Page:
I was on a trail in Cameron Highlands on 25th April 2022, when I inadvertently came across a pair of Pygmy Cupwing (Pnoepyga pusilla) nesting. I kept my observations and time with them very brief. Some useful observations.
I first noticed one bird carrying prey for young immediately in front of me on the trail floor (above). The bird froze and then moved away from me into the undergrowth. The partner then chose a vantage point and worked to attract my attention by using wing flicking (below).
Note: Wing Flicking is a single or series of rapid wing extensions upwards or to the side that are brought back immediately. The bird does not fly, the activity is rapid and the wings are not kept extended. Occasionally only one wing is ‘flicked’. Some call this ‘wing fluttering’ ‘or ‘wing twitching’ but ‘wing flicking’ is the best description and found in avian literature. It has been suggested that one use of wing flicking is as a distraction method for potential nest predators.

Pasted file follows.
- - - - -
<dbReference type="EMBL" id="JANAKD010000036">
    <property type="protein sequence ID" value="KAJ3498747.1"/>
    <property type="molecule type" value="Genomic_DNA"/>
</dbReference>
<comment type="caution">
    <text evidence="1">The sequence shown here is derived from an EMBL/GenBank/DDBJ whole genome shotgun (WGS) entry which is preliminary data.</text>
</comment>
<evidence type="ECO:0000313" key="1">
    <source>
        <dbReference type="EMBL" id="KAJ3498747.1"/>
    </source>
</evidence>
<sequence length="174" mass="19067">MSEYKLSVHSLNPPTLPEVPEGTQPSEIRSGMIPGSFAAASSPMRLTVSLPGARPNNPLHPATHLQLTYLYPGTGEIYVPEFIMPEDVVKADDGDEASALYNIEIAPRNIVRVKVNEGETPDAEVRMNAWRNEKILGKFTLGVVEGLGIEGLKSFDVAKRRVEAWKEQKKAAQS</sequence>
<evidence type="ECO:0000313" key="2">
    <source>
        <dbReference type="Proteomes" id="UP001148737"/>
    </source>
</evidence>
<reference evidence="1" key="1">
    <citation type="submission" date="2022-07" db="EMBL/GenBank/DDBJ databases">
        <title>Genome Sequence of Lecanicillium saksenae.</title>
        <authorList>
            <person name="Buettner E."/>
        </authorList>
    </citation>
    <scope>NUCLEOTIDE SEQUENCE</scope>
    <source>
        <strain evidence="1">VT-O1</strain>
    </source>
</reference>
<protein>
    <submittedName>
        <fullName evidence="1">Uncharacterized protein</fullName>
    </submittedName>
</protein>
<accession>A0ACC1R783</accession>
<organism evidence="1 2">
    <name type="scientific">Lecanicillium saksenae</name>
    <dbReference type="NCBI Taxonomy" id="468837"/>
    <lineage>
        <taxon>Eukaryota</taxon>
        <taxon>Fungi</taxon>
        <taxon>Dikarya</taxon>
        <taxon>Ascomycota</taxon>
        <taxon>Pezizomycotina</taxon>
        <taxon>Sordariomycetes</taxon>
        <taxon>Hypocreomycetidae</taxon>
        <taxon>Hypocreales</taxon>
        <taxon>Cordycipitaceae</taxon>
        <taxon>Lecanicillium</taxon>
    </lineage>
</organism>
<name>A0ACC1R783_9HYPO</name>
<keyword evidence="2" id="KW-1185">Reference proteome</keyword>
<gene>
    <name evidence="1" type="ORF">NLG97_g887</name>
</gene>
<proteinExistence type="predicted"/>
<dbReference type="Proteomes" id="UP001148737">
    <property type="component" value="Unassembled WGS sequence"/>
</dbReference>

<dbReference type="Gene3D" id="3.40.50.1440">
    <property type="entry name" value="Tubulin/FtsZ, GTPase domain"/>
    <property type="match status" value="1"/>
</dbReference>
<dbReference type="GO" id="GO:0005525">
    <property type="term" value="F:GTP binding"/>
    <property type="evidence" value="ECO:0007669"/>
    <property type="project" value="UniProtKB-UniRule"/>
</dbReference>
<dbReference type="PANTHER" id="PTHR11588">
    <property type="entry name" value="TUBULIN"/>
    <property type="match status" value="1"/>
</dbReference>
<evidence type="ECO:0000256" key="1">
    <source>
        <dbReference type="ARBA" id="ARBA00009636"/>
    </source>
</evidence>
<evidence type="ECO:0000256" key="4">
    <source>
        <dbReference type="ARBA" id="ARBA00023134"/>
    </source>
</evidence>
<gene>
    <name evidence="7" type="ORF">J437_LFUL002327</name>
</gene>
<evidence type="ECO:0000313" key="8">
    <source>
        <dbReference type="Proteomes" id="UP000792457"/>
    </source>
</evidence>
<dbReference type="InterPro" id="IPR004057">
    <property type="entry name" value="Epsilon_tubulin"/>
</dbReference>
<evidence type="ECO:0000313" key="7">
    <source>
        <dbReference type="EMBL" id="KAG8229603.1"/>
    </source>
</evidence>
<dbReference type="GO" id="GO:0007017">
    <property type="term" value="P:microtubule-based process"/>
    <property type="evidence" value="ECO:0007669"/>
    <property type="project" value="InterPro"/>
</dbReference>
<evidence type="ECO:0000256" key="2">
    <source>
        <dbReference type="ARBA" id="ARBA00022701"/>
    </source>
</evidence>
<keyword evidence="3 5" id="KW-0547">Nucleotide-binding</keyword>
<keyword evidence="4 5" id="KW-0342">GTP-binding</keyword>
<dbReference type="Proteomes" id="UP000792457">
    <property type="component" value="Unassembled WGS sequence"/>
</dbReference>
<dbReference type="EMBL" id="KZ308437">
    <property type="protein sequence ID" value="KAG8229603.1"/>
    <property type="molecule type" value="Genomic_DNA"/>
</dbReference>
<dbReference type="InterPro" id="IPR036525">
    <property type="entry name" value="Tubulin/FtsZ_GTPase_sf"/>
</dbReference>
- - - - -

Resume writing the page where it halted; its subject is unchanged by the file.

I realised I was very close to the nesting site and moved along the trail, nearer to the ‘wing flicking’ adult, who was also carrying prey for the young. This bird continued to appear and disappear into the foliage, always appearing to make sure I had spotted it by intermittent wing flicking; allowing a very close approach (above). The other bird was then able to work around me to get to the nesting site.
The wing flicking adult also made intermittent soft single calls every 2-3 seconds that I believe were not directed at me but to the partner. I have not heard this call type before and not seen it in the literature. Call recording here: https://xeno-canto.org/719741
There were numerous prey seen in the beaks of both birds and included small field crickets, woodlouse, larvae and other insects (limited recording of prey for this species).
Dato’ Dr Amar-Singh HSS
Ipoh, Perak, Malaysia
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